Biosolids: Tamiflu for the Climate
I stumbled seriously last week. If it wasn’t the influenza virus, then my fever, malaise and cough arose from a virus very nearly like it. I tried to pretend that it wasn’t the flu. After all, October’s dutiful vaccination should have kept me safe from such infection, although epidemiologists say otherwise (according to the 2/15 MMWR Weekly from the CDC, “vaccine effectiveness for all ages was 46% (30%–58%).” But also to blame for my malaise is The Uninhabitable Earth, a newly released book David Wallace-Wells, which I had pre-ordered and which Amazon promptly delivered to my sick bed. As if glued to the TV by the carnage of a train wreck, I pored over the book’s dark message of the looming catastrophe that is global climate change, very much adding to my flu-induced insomnia. According to the author, the looming global disaster that will inevitably unfold in coming decades is far worse than most of us can imagine. Our society and economy are facing forces of extreme change, for which no historical precedent has prepared us.
This would have been hard enough to read had I not been feeling ill. I have to say that I am glad I hadn’t first read “Deep Adaptation: A Map for Navigating Climate Tragedy.” Vice is reporting that this is “The Climate Change Paper So Depressing It's Sending People to Therapy.”
In my fevered delirium I had this stream of thought: “Man! DC Water will be sorry it spent a half billion when it will so soon be underwater! it’s all doomed!” This is, after all, what a feverish delirium sounds like.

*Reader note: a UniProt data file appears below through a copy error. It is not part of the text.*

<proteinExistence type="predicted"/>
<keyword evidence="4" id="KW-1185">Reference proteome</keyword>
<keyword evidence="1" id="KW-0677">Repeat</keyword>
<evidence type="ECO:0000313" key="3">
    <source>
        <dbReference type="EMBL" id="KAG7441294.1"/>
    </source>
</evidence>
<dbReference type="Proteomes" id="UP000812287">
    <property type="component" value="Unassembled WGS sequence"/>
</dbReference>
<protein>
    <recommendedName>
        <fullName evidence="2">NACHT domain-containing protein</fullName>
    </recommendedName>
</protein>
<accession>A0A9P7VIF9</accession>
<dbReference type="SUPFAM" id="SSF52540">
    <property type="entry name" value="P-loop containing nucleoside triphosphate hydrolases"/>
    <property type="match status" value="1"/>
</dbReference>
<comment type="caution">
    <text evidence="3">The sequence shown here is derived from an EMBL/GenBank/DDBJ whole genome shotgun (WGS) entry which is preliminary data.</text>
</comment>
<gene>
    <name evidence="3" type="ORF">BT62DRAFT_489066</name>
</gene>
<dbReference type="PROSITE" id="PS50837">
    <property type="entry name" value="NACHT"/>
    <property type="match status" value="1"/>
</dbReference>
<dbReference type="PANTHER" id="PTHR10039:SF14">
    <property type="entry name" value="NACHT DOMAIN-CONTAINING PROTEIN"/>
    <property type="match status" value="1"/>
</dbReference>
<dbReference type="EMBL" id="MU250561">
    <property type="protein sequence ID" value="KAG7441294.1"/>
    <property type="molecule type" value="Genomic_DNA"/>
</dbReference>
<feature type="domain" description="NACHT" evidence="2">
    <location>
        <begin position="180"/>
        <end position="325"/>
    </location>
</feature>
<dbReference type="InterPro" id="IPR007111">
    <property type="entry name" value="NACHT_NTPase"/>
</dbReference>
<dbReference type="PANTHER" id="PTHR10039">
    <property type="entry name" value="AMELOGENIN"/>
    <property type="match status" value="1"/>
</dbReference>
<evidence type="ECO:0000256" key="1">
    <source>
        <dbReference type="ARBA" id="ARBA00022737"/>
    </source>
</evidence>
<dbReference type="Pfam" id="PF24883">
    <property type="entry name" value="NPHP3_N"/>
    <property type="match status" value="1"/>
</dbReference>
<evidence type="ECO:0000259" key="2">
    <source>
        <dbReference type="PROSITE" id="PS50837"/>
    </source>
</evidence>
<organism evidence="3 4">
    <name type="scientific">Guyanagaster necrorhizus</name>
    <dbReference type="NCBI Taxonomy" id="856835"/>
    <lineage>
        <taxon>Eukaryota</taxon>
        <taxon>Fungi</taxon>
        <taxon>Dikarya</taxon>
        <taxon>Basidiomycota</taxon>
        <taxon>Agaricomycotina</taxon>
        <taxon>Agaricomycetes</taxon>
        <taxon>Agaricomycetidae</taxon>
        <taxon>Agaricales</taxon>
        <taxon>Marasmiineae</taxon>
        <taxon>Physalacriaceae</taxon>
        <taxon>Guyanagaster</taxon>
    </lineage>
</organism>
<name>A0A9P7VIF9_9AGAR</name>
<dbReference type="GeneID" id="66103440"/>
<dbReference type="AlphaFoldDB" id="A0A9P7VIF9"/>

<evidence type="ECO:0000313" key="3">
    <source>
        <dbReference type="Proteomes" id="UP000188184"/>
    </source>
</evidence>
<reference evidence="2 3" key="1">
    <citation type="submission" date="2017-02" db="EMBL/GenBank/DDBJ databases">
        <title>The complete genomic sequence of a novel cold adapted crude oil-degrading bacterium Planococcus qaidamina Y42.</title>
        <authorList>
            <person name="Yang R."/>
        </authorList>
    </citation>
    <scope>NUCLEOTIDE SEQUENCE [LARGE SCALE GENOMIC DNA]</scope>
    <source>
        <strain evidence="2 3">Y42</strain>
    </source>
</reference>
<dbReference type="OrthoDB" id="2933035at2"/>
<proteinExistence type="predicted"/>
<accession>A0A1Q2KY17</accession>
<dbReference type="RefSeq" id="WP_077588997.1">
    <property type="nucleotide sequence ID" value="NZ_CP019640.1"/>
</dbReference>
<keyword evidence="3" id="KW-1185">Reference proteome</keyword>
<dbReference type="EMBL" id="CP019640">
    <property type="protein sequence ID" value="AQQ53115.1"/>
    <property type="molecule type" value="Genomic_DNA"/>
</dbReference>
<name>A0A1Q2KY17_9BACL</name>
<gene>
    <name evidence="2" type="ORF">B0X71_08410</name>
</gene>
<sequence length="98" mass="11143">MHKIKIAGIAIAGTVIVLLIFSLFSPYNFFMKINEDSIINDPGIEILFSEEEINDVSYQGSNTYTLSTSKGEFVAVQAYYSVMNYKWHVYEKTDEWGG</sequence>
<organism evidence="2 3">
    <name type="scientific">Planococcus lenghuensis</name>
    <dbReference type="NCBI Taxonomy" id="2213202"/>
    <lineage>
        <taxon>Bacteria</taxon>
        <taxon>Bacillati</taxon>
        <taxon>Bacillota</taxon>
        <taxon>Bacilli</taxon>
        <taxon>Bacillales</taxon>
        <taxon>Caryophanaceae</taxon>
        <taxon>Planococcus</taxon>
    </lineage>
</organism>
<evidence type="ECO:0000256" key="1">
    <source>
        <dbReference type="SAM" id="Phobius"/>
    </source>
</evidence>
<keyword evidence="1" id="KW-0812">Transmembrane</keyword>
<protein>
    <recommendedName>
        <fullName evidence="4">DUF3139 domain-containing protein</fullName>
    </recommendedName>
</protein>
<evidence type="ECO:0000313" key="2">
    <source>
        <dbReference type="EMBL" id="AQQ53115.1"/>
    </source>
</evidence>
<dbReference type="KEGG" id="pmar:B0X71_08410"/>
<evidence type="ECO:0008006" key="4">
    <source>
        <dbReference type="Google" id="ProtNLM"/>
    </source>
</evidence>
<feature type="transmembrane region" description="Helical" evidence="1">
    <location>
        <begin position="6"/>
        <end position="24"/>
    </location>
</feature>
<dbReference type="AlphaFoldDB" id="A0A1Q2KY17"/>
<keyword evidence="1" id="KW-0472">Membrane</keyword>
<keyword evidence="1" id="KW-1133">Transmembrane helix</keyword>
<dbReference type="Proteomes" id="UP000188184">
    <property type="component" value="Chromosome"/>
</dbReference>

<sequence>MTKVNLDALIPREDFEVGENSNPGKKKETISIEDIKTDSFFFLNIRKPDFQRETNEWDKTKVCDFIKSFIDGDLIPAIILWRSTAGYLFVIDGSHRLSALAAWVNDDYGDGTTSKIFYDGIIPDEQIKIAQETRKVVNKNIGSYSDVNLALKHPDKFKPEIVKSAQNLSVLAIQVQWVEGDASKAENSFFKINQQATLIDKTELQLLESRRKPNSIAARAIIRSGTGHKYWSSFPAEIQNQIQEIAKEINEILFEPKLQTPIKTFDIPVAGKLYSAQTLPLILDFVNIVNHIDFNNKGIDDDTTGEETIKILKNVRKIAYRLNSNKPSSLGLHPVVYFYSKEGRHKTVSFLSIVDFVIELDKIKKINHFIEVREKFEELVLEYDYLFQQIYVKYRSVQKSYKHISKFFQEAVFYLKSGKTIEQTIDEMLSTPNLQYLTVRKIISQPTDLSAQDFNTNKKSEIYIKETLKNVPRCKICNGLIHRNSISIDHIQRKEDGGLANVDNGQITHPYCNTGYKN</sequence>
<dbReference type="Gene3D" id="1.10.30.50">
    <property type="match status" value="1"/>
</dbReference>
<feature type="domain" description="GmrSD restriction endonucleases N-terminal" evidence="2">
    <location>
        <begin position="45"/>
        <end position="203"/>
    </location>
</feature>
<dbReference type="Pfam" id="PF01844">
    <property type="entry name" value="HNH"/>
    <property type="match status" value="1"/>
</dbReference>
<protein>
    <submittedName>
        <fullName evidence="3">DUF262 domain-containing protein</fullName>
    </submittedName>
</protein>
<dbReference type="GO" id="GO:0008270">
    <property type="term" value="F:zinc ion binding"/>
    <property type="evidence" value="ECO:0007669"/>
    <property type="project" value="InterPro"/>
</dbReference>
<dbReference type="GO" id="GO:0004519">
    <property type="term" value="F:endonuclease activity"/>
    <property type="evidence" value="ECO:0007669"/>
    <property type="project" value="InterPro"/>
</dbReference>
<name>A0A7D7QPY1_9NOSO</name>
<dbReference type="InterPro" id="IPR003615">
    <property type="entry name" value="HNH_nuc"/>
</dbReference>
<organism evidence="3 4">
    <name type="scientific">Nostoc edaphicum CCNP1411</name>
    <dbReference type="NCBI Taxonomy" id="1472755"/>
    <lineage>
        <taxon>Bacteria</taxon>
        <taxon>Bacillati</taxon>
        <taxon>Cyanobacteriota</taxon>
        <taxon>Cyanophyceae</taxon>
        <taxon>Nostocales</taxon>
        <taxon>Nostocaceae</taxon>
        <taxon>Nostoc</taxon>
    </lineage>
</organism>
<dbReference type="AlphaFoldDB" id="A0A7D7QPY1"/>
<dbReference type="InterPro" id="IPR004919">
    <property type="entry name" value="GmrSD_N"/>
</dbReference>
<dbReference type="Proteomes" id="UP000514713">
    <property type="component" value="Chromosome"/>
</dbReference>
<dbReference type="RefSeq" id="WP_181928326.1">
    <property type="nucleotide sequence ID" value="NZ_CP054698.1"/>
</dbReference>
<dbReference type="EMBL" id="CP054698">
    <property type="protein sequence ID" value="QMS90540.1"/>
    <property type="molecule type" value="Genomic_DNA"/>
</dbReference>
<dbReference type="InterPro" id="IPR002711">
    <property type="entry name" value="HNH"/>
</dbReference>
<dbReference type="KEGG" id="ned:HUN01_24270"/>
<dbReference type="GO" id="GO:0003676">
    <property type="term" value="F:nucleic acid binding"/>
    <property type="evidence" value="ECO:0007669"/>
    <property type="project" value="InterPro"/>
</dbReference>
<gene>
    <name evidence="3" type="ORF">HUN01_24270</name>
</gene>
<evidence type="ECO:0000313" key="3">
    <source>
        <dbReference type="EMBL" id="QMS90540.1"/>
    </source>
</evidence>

Yet, could this actually be our new reality? Climate change may be happening faster than we had been led to believe. The World Meteorological Organization confirms the rising incidence of extreme weather is due to global warming, and this change begins to feel normal. The rate that oceans are warming globally is increasing, and this causes deoxygenation of ocean waters,which, when added to the “strip mining” by industrial trawlers, is dealing a blow to ocean fisheries. On land, the weather is making global food production more vulnerable, people are dying of excess temperatures., and cities are experiencing dry-weather flooding. Modern agriculture is a major contributor to greenhouse gas emissions, as we read in Food in the Anthropocene, and what is more it is may responsible for the “insect apocalypse,” through the use of herbicides and insecticides. Since the urgent actions called for by “IPCC special report on the impacts of global warming of 1.5 °C” have been largely ignored, we are on a the trajectory to a 4.0C seems in the cards, which will be a driver to coastal sea levels that may inundate the major cities of the world, including, DC, Philadelphia and New York, to name those close to home. From this vantage point, the world predicted by The Uninhabitable Earth and by Jem Bendell’s Deep Adaptation seems the reasonable starting point for planning our future infrastructure, including wastewater and biosolids infrastructure.
What might “climate change-minded” biosolids infrastructure look like? Despite all the gloom above, I have been feeling positive about our wastewater and biosolids stewardship from the viewpoint of global sustainability. I have shared in previous TOPICs (“Closing the circle”) how biosolids is front and center of the “Circular Economy.” I was uplifted, too, by The Role of Agroecology in Sustainable Intensification, a U.K. document that connects “ecosystem services” with “global food systems.” Agroecology is “simultaneously raising yields, increasing the efficiency with which inputs are being used and reducing the negative environmental effects of food production.” I think there is plenty of space here for biosolids.